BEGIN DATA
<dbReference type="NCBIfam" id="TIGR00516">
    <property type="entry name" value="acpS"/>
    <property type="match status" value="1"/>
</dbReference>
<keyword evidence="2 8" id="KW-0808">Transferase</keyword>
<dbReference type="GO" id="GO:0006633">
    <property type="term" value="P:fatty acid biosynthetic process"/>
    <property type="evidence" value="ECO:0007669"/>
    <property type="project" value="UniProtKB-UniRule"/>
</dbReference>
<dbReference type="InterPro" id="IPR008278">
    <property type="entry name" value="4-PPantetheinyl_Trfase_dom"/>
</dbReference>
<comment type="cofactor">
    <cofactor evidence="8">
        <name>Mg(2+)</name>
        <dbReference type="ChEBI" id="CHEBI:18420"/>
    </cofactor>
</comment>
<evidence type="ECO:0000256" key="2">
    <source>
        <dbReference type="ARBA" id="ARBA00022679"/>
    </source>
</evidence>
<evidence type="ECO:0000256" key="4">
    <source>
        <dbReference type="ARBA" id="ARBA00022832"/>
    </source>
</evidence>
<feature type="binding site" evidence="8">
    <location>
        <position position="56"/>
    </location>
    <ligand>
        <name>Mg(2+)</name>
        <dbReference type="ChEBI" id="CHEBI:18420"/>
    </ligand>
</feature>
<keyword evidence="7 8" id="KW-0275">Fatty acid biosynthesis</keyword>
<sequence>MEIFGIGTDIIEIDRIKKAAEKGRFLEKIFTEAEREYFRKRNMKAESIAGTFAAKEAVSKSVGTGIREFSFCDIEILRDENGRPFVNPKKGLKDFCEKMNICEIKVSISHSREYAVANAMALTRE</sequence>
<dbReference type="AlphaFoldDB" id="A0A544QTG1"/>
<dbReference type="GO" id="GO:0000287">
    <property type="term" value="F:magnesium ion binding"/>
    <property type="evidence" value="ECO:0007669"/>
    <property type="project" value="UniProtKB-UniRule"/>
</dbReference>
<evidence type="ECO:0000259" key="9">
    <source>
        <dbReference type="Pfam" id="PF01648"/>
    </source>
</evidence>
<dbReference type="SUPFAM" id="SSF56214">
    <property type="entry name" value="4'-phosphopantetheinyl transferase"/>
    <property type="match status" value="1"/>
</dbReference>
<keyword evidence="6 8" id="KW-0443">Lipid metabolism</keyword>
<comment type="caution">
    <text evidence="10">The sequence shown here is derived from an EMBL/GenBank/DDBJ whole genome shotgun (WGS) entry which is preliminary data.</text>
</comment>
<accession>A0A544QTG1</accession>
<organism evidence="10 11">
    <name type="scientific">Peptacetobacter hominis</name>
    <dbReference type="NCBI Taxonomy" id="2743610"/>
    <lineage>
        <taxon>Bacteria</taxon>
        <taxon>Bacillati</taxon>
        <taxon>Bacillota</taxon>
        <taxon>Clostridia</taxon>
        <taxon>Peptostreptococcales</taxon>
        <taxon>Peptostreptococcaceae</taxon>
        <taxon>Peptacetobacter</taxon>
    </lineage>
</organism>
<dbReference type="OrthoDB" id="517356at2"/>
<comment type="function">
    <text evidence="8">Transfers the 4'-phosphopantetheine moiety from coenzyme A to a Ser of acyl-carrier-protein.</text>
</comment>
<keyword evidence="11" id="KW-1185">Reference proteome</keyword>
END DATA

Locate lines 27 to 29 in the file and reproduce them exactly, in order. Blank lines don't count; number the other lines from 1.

        <dbReference type="ARBA" id="ARBA00022832"/>
    </source>
</evidence>